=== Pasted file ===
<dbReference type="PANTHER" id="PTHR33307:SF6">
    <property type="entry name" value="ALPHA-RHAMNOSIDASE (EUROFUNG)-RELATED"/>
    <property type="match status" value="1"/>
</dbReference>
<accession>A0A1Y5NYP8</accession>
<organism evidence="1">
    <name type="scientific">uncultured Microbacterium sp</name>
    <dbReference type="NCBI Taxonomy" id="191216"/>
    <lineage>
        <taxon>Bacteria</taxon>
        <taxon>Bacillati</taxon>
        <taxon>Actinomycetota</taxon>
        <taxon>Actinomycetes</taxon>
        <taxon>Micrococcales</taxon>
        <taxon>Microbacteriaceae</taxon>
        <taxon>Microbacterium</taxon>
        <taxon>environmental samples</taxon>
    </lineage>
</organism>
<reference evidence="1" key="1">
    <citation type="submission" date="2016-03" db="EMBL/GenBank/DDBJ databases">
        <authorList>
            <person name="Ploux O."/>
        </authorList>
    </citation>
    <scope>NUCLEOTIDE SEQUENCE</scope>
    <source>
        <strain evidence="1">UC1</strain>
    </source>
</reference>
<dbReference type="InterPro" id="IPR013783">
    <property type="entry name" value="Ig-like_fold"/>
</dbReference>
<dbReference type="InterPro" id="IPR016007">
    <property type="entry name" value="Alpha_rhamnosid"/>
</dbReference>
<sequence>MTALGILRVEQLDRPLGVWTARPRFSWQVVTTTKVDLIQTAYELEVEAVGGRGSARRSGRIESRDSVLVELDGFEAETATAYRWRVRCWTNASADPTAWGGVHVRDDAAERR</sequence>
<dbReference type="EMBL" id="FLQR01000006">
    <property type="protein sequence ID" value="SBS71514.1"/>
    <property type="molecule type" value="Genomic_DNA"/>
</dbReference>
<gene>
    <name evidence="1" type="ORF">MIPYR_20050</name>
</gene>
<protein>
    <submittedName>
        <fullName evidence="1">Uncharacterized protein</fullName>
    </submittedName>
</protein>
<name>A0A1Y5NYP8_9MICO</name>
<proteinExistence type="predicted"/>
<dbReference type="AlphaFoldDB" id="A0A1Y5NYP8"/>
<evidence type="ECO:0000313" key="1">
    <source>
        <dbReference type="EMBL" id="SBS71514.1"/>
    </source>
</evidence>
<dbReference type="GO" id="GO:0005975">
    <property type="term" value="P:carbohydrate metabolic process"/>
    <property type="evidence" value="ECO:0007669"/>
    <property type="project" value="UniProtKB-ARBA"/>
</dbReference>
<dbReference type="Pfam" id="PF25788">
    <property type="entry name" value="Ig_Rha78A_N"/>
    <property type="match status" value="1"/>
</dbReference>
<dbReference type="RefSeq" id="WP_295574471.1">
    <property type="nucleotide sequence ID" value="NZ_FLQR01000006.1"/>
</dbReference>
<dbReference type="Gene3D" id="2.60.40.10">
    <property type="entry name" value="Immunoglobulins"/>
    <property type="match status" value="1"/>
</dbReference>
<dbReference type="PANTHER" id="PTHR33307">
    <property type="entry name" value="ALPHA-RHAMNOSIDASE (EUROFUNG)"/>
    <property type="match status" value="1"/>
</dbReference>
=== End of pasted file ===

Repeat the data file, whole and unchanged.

<dbReference type="PANTHER" id="PTHR33307:SF6">
    <property type="entry name" value="ALPHA-RHAMNOSIDASE (EUROFUNG)-RELATED"/>
    <property type="match status" value="1"/>
</dbReference>
<accession>A0A1Y5NYP8</accession>
<organism evidence="1">
    <name type="scientific">uncultured Microbacterium sp</name>
    <dbReference type="NCBI Taxonomy" id="191216"/>
    <lineage>
        <taxon>Bacteria</taxon>
        <taxon>Bacillati</taxon>
        <taxon>Actinomycetota</taxon>
        <taxon>Actinomycetes</taxon>
        <taxon>Micrococcales</taxon>
        <taxon>Microbacteriaceae</taxon>
        <taxon>Microbacterium</taxon>
        <taxon>environmental samples</taxon>
    </lineage>
</organism>
<reference evidence="1" key="1">
    <citation type="submission" date="2016-03" db="EMBL/GenBank/DDBJ databases">
        <authorList>
            <person name="Ploux O."/>
        </authorList>
    </citation>
    <scope>NUCLEOTIDE SEQUENCE</scope>
    <source>
        <strain evidence="1">UC1</strain>
    </source>
</reference>
<dbReference type="InterPro" id="IPR013783">
    <property type="entry name" value="Ig-like_fold"/>
</dbReference>
<dbReference type="InterPro" id="IPR016007">
    <property type="entry name" value="Alpha_rhamnosid"/>
</dbReference>
<sequence>MTALGILRVEQLDRPLGVWTARPRFSWQVVTTTKVDLIQTAYELEVEAVGGRGSARRSGRIESRDSVLVELDGFEAETATAYRWRVRCWTNASADPTAWGGVHVRDDAAERR</sequence>
<dbReference type="EMBL" id="FLQR01000006">
    <property type="protein sequence ID" value="SBS71514.1"/>
    <property type="molecule type" value="Genomic_DNA"/>
</dbReference>
<gene>
    <name evidence="1" type="ORF">MIPYR_20050</name>
</gene>
<protein>
    <submittedName>
        <fullName evidence="1">Uncharacterized protein</fullName>
    </submittedName>
</protein>
<name>A0A1Y5NYP8_9MICO</name>
<proteinExistence type="predicted"/>
<dbReference type="AlphaFoldDB" id="A0A1Y5NYP8"/>
<evidence type="ECO:0000313" key="1">
    <source>
        <dbReference type="EMBL" id="SBS71514.1"/>
    </source>
</evidence>
<dbReference type="GO" id="GO:0005975">
    <property type="term" value="P:carbohydrate metabolic process"/>
    <property type="evidence" value="ECO:0007669"/>
    <property type="project" value="UniProtKB-ARBA"/>
</dbReference>
<dbReference type="Pfam" id="PF25788">
    <property type="entry name" value="Ig_Rha78A_N"/>
    <property type="match status" value="1"/>
</dbReference>
<dbReference type="RefSeq" id="WP_295574471.1">
    <property type="nucleotide sequence ID" value="NZ_FLQR01000006.1"/>
</dbReference>
<dbReference type="Gene3D" id="2.60.40.10">
    <property type="entry name" value="Immunoglobulins"/>
    <property type="match status" value="1"/>
</dbReference>
<dbReference type="PANTHER" id="PTHR33307">
    <property type="entry name" value="ALPHA-RHAMNOSIDASE (EUROFUNG)"/>
    <property type="match status" value="1"/>
</dbReference>